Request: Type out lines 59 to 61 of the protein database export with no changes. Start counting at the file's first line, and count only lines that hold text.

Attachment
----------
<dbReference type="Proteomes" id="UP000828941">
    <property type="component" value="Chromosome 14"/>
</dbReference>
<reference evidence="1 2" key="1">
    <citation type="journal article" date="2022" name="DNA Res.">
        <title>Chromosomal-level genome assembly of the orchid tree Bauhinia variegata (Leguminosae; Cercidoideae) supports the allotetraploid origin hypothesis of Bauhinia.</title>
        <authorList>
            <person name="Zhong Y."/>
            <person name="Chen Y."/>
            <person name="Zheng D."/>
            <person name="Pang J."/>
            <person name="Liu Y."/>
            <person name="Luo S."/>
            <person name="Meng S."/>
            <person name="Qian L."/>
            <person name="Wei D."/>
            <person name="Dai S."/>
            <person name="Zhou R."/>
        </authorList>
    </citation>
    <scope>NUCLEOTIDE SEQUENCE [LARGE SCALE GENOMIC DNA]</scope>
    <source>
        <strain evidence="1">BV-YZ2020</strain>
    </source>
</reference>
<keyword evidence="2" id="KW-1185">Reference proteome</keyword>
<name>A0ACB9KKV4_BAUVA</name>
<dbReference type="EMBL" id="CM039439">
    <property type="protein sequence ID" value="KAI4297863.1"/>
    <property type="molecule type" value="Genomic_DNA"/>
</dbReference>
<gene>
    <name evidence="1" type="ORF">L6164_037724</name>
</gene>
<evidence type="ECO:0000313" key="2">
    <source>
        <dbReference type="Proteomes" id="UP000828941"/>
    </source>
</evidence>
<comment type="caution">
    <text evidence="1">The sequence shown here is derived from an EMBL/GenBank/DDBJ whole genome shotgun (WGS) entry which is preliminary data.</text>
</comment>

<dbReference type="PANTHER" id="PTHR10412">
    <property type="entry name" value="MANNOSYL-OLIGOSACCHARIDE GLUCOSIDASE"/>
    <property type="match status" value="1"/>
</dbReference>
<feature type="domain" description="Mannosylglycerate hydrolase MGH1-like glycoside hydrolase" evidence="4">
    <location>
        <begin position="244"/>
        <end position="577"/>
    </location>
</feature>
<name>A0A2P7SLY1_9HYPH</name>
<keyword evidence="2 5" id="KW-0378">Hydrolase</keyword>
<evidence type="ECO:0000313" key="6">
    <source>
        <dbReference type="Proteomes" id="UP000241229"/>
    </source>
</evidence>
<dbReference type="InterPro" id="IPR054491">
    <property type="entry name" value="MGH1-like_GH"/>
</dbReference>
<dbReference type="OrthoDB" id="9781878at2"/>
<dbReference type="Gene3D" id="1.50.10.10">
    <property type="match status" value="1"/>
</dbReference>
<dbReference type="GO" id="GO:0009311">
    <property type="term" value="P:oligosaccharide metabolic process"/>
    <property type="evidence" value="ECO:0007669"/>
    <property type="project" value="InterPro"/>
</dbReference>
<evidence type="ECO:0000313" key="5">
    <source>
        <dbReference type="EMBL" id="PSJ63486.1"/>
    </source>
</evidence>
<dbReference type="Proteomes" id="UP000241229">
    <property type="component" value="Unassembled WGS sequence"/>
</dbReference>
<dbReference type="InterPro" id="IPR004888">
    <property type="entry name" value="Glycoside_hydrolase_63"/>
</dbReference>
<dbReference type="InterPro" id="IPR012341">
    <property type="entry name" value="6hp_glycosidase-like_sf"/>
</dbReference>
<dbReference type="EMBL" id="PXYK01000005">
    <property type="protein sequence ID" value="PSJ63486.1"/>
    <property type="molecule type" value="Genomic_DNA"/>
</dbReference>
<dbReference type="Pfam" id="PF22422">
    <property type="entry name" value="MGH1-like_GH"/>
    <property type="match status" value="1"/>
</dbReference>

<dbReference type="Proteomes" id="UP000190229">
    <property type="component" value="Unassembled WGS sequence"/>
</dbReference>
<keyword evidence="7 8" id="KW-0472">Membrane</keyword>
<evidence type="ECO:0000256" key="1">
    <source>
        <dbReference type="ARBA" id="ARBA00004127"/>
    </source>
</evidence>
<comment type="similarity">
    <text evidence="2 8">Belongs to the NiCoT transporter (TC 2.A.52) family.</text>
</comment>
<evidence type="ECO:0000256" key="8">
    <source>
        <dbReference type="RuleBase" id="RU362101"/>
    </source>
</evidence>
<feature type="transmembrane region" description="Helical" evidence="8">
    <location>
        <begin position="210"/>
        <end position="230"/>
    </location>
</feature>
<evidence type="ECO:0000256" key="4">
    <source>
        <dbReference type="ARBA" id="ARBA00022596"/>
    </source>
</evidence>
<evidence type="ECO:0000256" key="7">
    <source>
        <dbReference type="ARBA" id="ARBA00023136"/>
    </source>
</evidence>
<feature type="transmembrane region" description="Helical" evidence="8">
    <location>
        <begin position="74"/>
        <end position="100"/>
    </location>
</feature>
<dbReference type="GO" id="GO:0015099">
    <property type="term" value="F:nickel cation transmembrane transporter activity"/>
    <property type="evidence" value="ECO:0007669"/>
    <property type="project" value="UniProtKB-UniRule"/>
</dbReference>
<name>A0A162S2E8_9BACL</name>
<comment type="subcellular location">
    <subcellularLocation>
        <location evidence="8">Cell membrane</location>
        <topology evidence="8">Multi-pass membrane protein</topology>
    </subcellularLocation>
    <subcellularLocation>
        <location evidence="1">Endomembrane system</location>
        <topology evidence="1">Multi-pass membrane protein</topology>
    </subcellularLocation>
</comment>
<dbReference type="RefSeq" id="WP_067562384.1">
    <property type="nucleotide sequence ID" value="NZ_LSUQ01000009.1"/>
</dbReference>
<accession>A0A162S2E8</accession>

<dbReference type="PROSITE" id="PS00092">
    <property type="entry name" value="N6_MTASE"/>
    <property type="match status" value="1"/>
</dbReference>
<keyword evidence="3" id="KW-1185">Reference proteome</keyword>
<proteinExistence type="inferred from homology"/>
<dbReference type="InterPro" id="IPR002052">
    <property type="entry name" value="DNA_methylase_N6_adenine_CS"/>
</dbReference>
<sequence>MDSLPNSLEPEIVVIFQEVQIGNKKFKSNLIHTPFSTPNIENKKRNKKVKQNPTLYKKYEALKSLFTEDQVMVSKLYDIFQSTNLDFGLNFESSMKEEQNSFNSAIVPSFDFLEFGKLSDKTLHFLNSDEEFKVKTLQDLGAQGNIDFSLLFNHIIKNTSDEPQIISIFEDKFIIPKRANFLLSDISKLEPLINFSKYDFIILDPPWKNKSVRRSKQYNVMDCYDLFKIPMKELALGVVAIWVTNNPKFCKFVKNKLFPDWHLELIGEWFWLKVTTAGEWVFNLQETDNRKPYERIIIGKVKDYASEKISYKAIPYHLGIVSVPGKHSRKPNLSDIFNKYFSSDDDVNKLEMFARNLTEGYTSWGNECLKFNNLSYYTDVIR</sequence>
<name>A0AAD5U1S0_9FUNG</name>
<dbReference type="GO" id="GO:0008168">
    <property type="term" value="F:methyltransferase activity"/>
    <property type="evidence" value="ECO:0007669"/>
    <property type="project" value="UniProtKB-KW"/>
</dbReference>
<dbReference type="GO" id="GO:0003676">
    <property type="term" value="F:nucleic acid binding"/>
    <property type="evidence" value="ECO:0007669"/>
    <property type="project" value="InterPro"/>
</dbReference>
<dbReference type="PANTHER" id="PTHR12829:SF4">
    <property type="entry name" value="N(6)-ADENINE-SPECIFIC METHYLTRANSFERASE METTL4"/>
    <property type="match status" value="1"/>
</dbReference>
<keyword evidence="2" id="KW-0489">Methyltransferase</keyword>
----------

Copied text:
</evidence>
<dbReference type="InterPro" id="IPR054491">
    <property type="entry name" value="MGH1-like_GH"/>